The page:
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Best of Britain

August 24- September 7, 2023

This exceptional voyage  appeals to the adventurous spirit providing an opportunity to explore Iceland's magnificent fjords, volcanic landscape plus lots of whales . . . wool!  Enjoy 15-days aboard our luxury expedition and cross the Arctic Circle before heading to the Faroe Islands where sheep outnumber humans 40:1.


Day 1: Portsmouth, England

Day 2: Guernsey & Herm, Channel Islands

Day 3: Isles of Scilly

Day 4: Fishguard & St Davids, Wales

Day 5: Peel, Isle of Man

Day 6: Rahtlin Island & Portrush, Nor. Ireland

Day 7 St Kilda

Day 8 Scrabster

Day 9: Unst, Shetland Islands

Day 10: Lerwick

Day 11: Montrose

Day 12: Berwick-upon-Tweed, England

Day 13: Whitby

Day 14: Lowestoft

Day 15: Portsmouth

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Day 1 Portsmouth, England.

Embark the MS Hebridean Sky this afternoon. Transfers will be provided from Portsmouth Harbour Railway Station at a fixed time. 

Day 2 Guernsey & Herm, Channel Islands.

This morning we arrive on Guernsey, the ‘Island of Flowers’ where there will be the option of a walking tour of St Peter Port including a visit to Castle Cornet, a 12th century battlement which guards the entrance to St Peter Port harbor. Alternatively, enjoy a panoramic drive during which we will see the beautiful coastline and beaches and visit the Little Chapel, built in 1914 as a miniature version of the famous basilica at Lourdes and covered in fragments of shattered china. Over lunch we sail the short distance to Herm, the smallest inhabited Channel Island and, at just one and a half miles long and half a mile wide, perfect for exploring on foot. Here, you will have free time to explore, perhaps take a stroll over to Shell or Belvoir beach or join our naturalists for a walk.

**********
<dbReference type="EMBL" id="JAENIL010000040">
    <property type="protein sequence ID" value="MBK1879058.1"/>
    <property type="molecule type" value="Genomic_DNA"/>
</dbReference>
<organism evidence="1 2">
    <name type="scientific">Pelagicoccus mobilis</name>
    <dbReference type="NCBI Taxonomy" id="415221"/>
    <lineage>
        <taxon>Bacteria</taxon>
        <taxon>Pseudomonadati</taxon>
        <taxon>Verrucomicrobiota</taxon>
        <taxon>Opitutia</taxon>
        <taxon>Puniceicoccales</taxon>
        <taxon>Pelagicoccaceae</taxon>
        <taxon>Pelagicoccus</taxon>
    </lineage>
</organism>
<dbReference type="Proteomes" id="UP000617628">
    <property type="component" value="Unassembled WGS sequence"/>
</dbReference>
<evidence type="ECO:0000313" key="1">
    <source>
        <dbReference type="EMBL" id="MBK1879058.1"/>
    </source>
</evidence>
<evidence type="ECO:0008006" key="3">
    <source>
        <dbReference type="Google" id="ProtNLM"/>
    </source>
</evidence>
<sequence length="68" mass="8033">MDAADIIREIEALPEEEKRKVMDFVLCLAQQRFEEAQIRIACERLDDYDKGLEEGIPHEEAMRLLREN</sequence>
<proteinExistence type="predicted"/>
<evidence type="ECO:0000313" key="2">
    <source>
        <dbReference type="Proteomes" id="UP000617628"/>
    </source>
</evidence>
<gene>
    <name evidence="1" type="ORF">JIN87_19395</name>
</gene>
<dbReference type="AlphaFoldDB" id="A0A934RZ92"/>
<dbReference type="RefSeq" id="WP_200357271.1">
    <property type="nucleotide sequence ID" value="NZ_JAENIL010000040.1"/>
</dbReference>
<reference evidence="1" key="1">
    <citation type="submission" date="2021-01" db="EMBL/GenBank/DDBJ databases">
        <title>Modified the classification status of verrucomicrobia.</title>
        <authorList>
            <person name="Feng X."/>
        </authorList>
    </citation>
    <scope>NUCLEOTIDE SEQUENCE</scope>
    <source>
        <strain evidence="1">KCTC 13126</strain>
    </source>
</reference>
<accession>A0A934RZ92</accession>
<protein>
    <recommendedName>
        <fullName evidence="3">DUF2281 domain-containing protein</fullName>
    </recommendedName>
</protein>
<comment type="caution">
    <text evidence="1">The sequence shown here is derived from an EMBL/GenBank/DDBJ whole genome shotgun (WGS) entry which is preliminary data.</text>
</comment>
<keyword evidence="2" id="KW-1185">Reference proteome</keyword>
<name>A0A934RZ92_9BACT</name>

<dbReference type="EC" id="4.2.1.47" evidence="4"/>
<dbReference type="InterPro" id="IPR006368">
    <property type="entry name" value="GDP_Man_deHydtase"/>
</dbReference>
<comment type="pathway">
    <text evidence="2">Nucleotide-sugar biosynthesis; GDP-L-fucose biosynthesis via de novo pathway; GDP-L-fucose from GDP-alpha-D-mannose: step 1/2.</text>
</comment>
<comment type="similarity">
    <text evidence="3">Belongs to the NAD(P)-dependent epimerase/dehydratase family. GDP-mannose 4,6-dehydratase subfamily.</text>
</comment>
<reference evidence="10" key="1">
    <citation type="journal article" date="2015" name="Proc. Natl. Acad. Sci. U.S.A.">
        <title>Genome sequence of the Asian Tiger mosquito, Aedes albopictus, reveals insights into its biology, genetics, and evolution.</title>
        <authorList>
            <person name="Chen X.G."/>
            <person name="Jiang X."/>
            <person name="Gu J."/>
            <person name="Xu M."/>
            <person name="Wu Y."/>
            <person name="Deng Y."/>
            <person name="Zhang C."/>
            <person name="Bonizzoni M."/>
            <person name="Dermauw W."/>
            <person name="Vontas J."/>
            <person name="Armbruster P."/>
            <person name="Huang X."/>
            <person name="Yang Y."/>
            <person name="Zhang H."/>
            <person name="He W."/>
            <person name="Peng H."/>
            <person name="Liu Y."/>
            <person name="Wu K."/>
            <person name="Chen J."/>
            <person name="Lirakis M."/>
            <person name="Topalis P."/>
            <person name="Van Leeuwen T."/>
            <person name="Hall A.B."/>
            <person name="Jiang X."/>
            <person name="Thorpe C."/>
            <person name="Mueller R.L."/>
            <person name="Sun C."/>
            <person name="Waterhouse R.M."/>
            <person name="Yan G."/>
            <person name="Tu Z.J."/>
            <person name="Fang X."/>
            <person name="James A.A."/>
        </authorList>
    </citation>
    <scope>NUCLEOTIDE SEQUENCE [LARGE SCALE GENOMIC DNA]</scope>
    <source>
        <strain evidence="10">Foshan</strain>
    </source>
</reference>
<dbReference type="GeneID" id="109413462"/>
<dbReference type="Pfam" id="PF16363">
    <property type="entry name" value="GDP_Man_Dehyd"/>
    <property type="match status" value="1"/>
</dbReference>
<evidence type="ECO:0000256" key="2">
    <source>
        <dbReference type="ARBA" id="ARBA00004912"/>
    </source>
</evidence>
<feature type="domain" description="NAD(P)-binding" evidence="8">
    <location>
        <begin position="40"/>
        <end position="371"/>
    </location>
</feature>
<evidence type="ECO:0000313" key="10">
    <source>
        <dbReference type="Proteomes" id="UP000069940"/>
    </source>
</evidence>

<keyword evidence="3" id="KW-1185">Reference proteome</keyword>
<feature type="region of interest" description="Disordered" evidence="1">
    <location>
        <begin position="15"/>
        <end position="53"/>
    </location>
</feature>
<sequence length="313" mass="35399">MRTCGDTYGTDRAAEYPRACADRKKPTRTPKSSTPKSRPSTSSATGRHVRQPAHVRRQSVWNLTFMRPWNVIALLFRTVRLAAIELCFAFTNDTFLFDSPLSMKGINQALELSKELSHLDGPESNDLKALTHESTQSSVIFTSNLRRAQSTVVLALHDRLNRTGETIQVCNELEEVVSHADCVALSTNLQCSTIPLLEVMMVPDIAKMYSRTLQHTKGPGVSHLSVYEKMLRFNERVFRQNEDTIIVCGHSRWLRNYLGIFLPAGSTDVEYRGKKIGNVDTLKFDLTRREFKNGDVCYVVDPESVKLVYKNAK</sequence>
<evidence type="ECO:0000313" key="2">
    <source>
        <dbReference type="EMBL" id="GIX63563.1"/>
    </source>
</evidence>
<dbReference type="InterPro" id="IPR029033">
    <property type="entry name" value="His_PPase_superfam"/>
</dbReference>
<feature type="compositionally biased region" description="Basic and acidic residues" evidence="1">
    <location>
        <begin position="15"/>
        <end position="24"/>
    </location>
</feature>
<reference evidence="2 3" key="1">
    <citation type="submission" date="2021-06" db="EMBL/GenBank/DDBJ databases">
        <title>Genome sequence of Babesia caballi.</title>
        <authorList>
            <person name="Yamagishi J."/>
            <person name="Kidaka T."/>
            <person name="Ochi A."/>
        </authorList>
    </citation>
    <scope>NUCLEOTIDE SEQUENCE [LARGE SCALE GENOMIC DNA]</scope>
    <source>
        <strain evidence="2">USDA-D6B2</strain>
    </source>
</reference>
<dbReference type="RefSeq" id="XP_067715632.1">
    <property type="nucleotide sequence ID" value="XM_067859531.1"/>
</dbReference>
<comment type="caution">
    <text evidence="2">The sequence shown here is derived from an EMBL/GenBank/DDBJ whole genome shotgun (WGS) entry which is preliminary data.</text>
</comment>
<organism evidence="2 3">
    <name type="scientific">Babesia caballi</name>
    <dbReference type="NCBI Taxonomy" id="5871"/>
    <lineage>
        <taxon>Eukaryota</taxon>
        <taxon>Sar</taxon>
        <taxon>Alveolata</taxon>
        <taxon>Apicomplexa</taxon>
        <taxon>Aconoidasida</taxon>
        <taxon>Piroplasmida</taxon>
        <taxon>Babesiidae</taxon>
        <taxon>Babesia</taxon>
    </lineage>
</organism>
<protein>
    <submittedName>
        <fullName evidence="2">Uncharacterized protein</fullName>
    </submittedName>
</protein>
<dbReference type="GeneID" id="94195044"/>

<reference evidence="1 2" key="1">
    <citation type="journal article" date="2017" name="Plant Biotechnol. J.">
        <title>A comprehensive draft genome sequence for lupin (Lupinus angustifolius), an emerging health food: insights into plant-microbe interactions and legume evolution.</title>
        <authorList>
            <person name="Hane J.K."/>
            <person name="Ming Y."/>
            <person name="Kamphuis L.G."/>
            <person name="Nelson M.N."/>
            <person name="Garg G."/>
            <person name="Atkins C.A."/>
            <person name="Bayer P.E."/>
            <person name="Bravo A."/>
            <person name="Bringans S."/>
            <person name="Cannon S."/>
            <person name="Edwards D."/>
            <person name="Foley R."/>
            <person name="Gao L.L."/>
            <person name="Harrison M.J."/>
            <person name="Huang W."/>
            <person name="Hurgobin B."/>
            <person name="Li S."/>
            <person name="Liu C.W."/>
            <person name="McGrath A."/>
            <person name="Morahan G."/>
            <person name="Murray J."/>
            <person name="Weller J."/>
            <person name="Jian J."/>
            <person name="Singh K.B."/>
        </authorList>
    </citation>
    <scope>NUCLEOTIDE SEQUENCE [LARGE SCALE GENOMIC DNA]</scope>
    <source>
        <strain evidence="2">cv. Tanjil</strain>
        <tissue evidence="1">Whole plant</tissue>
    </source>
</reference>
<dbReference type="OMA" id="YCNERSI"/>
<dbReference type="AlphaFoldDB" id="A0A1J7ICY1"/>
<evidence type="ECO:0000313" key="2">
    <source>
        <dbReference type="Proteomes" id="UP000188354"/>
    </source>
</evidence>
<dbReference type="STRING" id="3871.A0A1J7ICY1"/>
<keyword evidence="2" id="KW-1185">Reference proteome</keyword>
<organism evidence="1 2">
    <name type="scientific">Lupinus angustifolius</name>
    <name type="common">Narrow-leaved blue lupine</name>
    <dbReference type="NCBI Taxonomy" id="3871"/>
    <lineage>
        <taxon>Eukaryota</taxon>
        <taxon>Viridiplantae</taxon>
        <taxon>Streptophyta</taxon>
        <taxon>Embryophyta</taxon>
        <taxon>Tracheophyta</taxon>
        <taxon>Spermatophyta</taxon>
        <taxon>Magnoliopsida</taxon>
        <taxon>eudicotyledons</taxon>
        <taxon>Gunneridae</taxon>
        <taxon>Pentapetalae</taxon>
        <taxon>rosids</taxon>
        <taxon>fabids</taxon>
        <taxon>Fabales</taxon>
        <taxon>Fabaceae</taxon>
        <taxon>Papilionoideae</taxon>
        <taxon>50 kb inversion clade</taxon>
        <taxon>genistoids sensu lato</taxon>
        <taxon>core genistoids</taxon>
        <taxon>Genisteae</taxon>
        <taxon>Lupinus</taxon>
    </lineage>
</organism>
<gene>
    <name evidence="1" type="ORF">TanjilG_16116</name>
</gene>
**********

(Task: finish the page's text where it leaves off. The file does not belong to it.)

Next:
Day 3 Isles of Scilly.

Spend the morning on traffic-free Tresco, walking its idyllic lanes from the beach to the famous subtropical Abbey Gardens. Defying the Atlantic weather, this miracle of a garden is home to more than 20,000 species of plants from over 80 countries. Enjoy time to wander at your own pace along the paths, maybe visit the Valhalla collection of ship figureheads from ships wrecked on the islands or relax in the cafe. We spend the afternoon on St Agnes, the most southwesterly community in the UK. Surrounded by rocks and reefs this delightful tiny island offers marvellous coastal walks. 

Day 4 Fishguard & St Davids, Wales.

From our berth in Fishguard we will take a scenic drive to St Davids, Britain’s smallest city. Explore the magnificent 12th century cathedral and see the Bishop’s Palace before enjoying some free time in the city. Enjoy an afternoon at leisure or join our naturalists for a walk along the Pembrokeshire coastal path. 

Day 5 Peel, Isle of Man.

Arrive this morning on the Isle of Man at the main fishing port of Peel. Settlements have been here since the Mesolithic Age and the island also claims to have the longest continuous parliament which was founded in 979 AD. Continue to Castletown where we board the vintage steam train for a delightful and traditional journey to Douglas. Dating from 1874, the Isle of Man Steam Railway is the island’s oldest Victorian rail system and this narrow gauge railway still runs with its original locomotives and carriages.